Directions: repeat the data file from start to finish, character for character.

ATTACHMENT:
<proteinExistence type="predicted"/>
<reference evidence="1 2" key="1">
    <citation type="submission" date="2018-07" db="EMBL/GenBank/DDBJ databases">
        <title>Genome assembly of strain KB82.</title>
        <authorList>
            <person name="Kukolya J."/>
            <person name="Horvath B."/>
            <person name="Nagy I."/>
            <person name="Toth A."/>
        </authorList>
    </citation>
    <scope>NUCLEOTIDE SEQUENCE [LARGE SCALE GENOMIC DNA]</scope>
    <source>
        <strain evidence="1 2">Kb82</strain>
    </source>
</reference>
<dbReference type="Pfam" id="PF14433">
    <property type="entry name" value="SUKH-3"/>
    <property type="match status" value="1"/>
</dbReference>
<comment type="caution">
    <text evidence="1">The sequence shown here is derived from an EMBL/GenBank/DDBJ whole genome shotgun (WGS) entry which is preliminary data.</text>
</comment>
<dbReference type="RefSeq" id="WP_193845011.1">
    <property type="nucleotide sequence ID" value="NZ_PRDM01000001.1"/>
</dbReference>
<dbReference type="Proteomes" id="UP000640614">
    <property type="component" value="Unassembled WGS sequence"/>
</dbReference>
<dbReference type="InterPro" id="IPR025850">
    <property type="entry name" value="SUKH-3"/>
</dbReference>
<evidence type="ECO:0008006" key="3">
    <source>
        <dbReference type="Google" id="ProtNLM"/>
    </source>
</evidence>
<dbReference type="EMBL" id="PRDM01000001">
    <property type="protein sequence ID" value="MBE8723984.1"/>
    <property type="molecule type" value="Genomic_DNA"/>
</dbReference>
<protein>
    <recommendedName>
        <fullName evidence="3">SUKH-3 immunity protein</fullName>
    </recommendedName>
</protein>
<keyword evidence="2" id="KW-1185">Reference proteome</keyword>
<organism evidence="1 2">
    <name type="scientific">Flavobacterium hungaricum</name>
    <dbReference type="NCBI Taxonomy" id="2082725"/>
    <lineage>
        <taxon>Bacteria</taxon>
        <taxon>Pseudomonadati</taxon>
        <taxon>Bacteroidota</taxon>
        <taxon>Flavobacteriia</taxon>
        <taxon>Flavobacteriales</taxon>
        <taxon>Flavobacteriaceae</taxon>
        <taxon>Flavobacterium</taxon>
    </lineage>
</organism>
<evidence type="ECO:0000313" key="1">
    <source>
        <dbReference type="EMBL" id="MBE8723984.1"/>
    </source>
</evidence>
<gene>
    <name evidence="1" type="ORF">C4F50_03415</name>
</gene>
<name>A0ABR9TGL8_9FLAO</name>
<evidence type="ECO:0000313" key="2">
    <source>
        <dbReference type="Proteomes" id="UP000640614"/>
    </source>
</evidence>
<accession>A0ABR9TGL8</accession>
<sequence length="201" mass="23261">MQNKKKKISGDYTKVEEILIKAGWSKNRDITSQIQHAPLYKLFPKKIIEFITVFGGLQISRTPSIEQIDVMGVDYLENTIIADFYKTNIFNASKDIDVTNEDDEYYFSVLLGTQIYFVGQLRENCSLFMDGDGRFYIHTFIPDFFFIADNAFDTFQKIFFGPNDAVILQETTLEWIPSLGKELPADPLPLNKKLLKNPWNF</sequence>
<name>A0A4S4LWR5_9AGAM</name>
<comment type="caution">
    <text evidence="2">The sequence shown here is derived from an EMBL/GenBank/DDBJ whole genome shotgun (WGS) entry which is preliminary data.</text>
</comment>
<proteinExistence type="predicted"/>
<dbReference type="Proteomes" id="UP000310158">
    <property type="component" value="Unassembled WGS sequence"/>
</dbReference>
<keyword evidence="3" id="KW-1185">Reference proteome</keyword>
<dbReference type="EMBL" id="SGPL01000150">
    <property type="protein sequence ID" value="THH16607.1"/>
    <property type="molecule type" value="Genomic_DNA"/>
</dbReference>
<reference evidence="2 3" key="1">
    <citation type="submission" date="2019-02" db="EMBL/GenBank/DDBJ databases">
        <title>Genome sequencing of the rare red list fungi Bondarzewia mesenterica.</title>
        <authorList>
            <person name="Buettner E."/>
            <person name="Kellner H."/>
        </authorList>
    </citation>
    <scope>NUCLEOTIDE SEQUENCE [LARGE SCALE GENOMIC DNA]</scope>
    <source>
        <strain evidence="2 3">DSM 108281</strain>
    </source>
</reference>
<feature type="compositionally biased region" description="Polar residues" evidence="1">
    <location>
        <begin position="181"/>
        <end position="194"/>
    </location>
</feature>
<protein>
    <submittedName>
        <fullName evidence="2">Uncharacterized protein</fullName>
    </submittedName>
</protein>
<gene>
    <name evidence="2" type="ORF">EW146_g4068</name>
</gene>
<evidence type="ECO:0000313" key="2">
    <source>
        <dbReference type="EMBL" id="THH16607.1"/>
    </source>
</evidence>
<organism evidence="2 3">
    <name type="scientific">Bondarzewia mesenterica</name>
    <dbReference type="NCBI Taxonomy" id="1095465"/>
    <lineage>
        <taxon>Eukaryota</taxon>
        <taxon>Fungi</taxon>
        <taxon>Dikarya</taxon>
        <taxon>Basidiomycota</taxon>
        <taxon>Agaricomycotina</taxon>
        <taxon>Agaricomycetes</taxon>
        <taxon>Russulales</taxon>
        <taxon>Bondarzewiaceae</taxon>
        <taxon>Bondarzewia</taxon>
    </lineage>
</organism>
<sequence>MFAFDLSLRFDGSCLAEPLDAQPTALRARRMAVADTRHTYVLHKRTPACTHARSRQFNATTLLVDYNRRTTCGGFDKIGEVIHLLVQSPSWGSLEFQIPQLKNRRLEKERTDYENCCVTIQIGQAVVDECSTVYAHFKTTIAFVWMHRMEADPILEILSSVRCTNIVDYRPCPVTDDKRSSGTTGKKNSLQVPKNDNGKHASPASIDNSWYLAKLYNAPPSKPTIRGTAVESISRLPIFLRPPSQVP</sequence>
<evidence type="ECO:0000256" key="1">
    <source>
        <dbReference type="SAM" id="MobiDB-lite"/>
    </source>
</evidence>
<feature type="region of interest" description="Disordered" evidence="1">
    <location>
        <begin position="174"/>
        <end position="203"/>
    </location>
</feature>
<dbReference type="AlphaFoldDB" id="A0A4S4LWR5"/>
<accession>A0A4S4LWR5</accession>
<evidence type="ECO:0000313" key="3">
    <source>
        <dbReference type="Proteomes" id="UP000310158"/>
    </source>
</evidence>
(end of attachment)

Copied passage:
<proteinExistence type="predicted"/>
<reference evidence="1 2" key="1">
    <citation type="submission" date="2018-07" db="EMBL/GenBank/DDBJ databases">
        <title>Genome assembly of strain KB82.</title>
        <authorList>
            <person name="Kukolya J."/>
            <person name="Horvath B."/>
            <person name="Nagy I."/>
            <person name="Toth A."/>
        </authorList>
    </citation>
    <scope>NUCLEOTIDE SEQUENCE [LARGE SCALE GENOMIC DNA]</scope>
    <source>
        <strain evidence="1 2">Kb82</strain>
    </source>
</reference>
<dbReference type="Pfam" id="PF14433">
    <property type="entry name" value="SUKH-3"/>
    <property type="match status" value="1"/>
</dbReference>
<comment type="caution">
    <text evidence="1">The sequence shown here is derived from an EMBL/GenBank/DDBJ whole genome shotgun (WGS) entry which is preliminary data.</text>
</comment>
<dbReference type="RefSeq" id="WP_193845011.1">
    <property type="nucleotide sequence ID" value="NZ_PRDM01000001.1"/>
</dbReference>
<dbReference type="Proteomes" id="UP000640614">
    <property type="component" value="Unassembled WGS sequence"/>
</dbReference>
<dbReference type="InterPro" id="IPR025850">
    <property type="entry name" value="SUKH-3"/>
</dbReference>
<evidence type="ECO:0008006" key="3">
    <source>
        <dbReference type="Google" id="ProtNLM"/>
    </source>
</evidence>
<dbReference type="EMBL" id="PRDM01000001">
    <property type="protein sequence ID" value="MBE8723984.1"/>
    <property type="molecule type" value="Genomic_DNA"/>
</dbReference>
<protein>
    <recommendedName>
        <fullName evidence="3">SUKH-3 immunity protein</fullName>
    </recommendedName>
</protein>
<keyword evidence="2" id="KW-1185">Reference proteome</keyword>
<organism evidence="1 2">
    <name type="scientific">Flavobacterium hungaricum</name>
    <dbReference type="NCBI Taxonomy" id="2082725"/>
    <lineage>
        <taxon>Bacteria</taxon>
        <taxon>Pseudomonadati</taxon>
        <taxon>Bacteroidota</taxon>
        <taxon>Flavobacteriia</taxon>
        <taxon>Flavobacteriales</taxon>
        <taxon>Flavobacteriaceae</taxon>
        <taxon>Flavobacterium</taxon>
    </lineage>
</organism>
<evidence type="ECO:0000313" key="1">
    <source>
        <dbReference type="EMBL" id="MBE8723984.1"/>
    </source>
</evidence>
<gene>
    <name evidence="1" type="ORF">C4F50_03415</name>
</gene>
<name>A0ABR9TGL8_9FLAO</name>
<evidence type="ECO:0000313" key="2">
    <source>
        <dbReference type="Proteomes" id="UP000640614"/>
    </source>
</evidence>
<accession>A0ABR9TGL8</accession>
<sequence length="201" mass="23261">MQNKKKKISGDYTKVEEILIKAGWSKNRDITSQIQHAPLYKLFPKKIIEFITVFGGLQISRTPSIEQIDVMGVDYLENTIIADFYKTNIFNASKDIDVTNEDDEYYFSVLLGTQIYFVGQLRENCSLFMDGDGRFYIHTFIPDFFFIADNAFDTFQKIFFGPNDAVILQETTLEWIPSLGKELPADPLPLNKKLLKNPWNF</sequence>
<name>A0A4S4LWR5_9AGAM</name>
<comment type="caution">
    <text evidence="2">The sequence shown here is derived from an EMBL/GenBank/DDBJ whole genome shotgun (WGS) entry which is preliminary data.</text>
</comment>
<proteinExistence type="predicted"/>
<dbReference type="Proteomes" id="UP000310158">
    <property type="component" value="Unassembled WGS sequence"/>
</dbReference>
<keyword evidence="3" id="KW-1185">Reference proteome</keyword>
<dbReference type="EMBL" id="SGPL01000150">
    <property type="protein sequence ID" value="THH16607.1"/>
    <property type="molecule type" value="Genomic_DNA"/>
</dbReference>
<reference evidence="2 3" key="1">
    <citation type="submission" date="2019-02" db="EMBL/GenBank/DDBJ databases">
        <title>Genome sequencing of the rare red list fungi Bondarzewia mesenterica.</title>
        <authorList>
            <person name="Buettner E."/>
            <person name="Kellner H."/>
        </authorList>
    </citation>
    <scope>NUCLEOTIDE SEQUENCE [LARGE SCALE GENOMIC DNA]</scope>
    <source>
        <strain evidence="2 3">DSM 108281</strain>
    </source>
</reference>
<feature type="compositionally biased region" description="Polar residues" evidence="1">
    <location>
        <begin position="181"/>
        <end position="194"/>
    </location>
</feature>
<protein>
    <submittedName>
        <fullName evidence="2">Uncharacterized protein</fullName>
    </submittedName>
</protein>
<gene>
    <name evidence="2" type="ORF">EW146_g4068</name>
</gene>
<evidence type="ECO:0000313" key="2">
    <source>
        <dbReference type="EMBL" id="THH16607.1"/>
    </source>
</evidence>
<organism evidence="2 3">
    <name type="scientific">Bondarzewia mesenterica</name>
    <dbReference type="NCBI Taxonomy" id="1095465"/>
    <lineage>
        <taxon>Eukaryota</taxon>
        <taxon>Fungi</taxon>
        <taxon>Dikarya</taxon>
        <taxon>Basidiomycota</taxon>
        <taxon>Agaricomycotina</taxon>
        <taxon>Agaricomycetes</taxon>
        <taxon>Russulales</taxon>
        <taxon>Bondarzewiaceae</taxon>
        <taxon>Bondarzewia</taxon>
    </lineage>
</organism>
<sequence>MFAFDLSLRFDGSCLAEPLDAQPTALRARRMAVADTRHTYVLHKRTPACTHARSRQFNATTLLVDYNRRTTCGGFDKIGEVIHLLVQSPSWGSLEFQIPQLKNRRLEKERTDYENCCVTIQIGQAVVDECSTVYAHFKTTIAFVWMHRMEADPILEILSSVRCTNIVDYRPCPVTDDKRSSGTTGKKNSLQVPKNDNGKHASPASIDNSWYLAKLYNAPPSKPTIRGTAVESISRLPIFLRPPSQVP</sequence>
<evidence type="ECO:0000256" key="1">
    <source>
        <dbReference type="SAM" id="MobiDB-lite"/>
    </source>
</evidence>
<feature type="region of interest" description="Disordered" evidence="1">
    <location>
        <begin position="174"/>
        <end position="203"/>
    </location>
</feature>
<dbReference type="AlphaFoldDB" id="A0A4S4LWR5"/>
<accession>A0A4S4LWR5</accession>
<evidence type="ECO:0000313" key="3">
    <source>
        <dbReference type="Proteomes" id="UP000310158"/>
    </source>
</evidence>